Brooklyn's DA Won't Prosecute Low-Level Pot Cases

By Brett Snider, Esq. on July 11, 2014 | Last updated on March 21, 2019

Brooklyn's District Attorney has come out against prosecuting low-level pot cases, under a new policy that will provide a clean slate for some drug offenders.

District Attorney Kenneth Thompson's office will not prosecute those who are arrested for possessing less than 25 grams (just under an ounce) of marijuana and will dismiss cases currently in the system. The Wall Street Journal reports that unlike similar programs in the other New York City boroughs, small-time pot offenders in Brooklyn will have their cases dismissed before having to appear in court.

Why is the Brooklyn DA taking this stance on low-level pot cases?

Dealing With Low-Level Pot Offenders

As the WSJ reports, more than two-thirds of the arrests for possession of small amounts of pot in NYC -- about 20,000 cases -- ended in dismissal in 2013. That's why Thompson says it's "difficult to justify" sending these "small fry" arrestees through the system.

Other jurisdictions have reacted to this problem in different ways. Cities like Philadelphia have made possession of up to 30 grams of marijuana a civil offense that involves no jail time. California has made simple possession of an ounce or less a $100 fine, with the record automatically expunged after two years. Many other jurisdictions institute drug diversion programs or "drug courts" which allow low-level cases to be dismissed after complying with the court's orders.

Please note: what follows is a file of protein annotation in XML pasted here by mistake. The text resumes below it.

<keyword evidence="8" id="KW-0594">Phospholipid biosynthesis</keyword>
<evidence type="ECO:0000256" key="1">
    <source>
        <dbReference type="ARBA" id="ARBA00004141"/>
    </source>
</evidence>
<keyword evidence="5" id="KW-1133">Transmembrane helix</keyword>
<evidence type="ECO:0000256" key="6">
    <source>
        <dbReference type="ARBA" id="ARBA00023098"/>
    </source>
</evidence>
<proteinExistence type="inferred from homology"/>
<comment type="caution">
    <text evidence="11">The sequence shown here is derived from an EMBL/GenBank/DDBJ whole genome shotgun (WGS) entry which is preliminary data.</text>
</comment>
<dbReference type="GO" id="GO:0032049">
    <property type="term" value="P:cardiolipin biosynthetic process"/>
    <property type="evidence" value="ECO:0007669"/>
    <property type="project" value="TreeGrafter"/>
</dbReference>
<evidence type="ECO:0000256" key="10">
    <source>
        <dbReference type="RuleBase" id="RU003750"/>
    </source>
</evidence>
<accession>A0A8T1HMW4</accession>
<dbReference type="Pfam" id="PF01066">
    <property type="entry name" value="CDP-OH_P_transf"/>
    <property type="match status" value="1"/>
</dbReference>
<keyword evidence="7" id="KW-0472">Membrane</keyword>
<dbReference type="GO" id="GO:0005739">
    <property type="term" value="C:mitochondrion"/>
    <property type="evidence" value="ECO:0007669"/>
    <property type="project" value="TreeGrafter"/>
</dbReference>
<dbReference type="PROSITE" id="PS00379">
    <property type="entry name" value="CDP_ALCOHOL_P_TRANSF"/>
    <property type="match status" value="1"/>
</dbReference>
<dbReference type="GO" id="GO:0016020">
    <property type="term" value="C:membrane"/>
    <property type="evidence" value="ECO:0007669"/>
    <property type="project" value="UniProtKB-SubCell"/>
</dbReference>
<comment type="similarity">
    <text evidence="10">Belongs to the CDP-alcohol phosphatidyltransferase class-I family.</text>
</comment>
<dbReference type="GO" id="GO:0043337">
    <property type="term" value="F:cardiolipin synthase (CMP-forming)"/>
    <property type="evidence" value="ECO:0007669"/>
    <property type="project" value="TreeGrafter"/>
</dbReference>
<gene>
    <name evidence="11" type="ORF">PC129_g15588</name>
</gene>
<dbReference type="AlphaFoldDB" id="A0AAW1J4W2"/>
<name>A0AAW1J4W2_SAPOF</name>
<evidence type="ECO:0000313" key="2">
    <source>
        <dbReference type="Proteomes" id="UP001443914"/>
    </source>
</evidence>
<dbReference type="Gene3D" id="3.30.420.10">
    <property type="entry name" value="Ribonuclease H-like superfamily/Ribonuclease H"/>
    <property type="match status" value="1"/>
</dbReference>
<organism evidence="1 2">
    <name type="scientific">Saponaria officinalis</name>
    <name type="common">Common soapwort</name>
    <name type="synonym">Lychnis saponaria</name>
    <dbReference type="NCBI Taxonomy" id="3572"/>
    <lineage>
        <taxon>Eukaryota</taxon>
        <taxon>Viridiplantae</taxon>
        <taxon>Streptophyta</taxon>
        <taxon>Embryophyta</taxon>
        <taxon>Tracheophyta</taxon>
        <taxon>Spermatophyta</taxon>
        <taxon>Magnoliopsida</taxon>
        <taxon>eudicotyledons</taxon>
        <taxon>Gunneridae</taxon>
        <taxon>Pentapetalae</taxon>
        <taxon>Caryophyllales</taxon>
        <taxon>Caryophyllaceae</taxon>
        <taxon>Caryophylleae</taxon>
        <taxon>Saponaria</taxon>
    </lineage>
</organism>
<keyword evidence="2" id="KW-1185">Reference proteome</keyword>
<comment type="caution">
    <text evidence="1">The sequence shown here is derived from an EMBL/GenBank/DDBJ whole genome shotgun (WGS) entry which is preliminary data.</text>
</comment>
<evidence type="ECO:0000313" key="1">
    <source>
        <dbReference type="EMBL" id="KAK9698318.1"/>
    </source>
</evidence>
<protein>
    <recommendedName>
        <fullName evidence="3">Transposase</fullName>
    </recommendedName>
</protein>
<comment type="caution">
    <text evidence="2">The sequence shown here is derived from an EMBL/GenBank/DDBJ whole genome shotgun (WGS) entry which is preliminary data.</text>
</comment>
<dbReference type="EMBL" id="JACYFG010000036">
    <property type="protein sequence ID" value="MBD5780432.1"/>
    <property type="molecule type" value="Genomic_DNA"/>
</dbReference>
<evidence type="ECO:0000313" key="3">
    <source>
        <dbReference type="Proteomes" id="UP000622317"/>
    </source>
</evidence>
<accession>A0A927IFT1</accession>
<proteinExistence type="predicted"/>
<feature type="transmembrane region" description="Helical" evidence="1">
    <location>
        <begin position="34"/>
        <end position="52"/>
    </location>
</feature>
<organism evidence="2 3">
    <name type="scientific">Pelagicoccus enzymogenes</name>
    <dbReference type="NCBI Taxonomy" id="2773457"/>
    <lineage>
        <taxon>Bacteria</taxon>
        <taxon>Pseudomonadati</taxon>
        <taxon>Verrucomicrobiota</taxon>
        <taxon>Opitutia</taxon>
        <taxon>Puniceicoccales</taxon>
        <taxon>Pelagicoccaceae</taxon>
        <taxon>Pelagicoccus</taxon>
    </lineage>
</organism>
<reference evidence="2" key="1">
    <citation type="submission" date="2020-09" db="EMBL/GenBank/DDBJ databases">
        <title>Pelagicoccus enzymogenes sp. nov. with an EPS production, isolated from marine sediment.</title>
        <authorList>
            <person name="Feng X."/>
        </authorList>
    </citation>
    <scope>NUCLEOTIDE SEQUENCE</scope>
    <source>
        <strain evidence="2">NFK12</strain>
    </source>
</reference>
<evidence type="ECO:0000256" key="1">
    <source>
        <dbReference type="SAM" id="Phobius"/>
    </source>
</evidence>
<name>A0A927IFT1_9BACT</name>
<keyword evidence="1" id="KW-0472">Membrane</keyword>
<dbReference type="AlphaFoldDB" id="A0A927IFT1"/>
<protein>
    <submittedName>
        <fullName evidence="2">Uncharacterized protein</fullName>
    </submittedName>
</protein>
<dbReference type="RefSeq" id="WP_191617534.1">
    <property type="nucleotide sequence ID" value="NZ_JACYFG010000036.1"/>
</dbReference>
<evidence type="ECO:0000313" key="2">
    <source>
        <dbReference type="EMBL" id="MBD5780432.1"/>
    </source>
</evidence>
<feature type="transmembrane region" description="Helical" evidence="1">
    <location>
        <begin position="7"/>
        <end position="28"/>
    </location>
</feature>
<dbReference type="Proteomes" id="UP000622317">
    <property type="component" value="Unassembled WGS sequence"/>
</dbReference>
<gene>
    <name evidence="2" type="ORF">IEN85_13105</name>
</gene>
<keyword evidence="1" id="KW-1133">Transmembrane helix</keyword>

Brooklyn's new policy is somewhat novel. While New York has also decriminalized possession of less than 25 grams of marijuana (it's only a $100 fine), the current system requires offenders to be processed and often appear in court.

But in a memo released Tuesday, Thompson explained that declining to prosecute low-level pot cases would not only save the borough's resources, but also prevent burdening "young people of color" with criminal penalties.

Who's Eligible?

Not all low-level pot offenders in Brooklyn will be given a dismissal without having to step inside a courtroom. Offenders are likely to have their cases dismissed if they:

  • Lack a criminal records (or have "very minimal" ones);
  • Were accused of possession of 25 grams of less of marijuana; and
  • Are not accused of sales or burning marijuana near a school, church, or public transportation.

Still, smoking marijuana in public remains a Class B misdemeanor in New York. The WSJ reports that cases of openly smoking marijuana, for the most part, will still be prosecuted in Brooklyn.

  • Know someone who has been arrested or charged with a crime? Get in touch with a knowledgeable criminal defense attorney in your area today.

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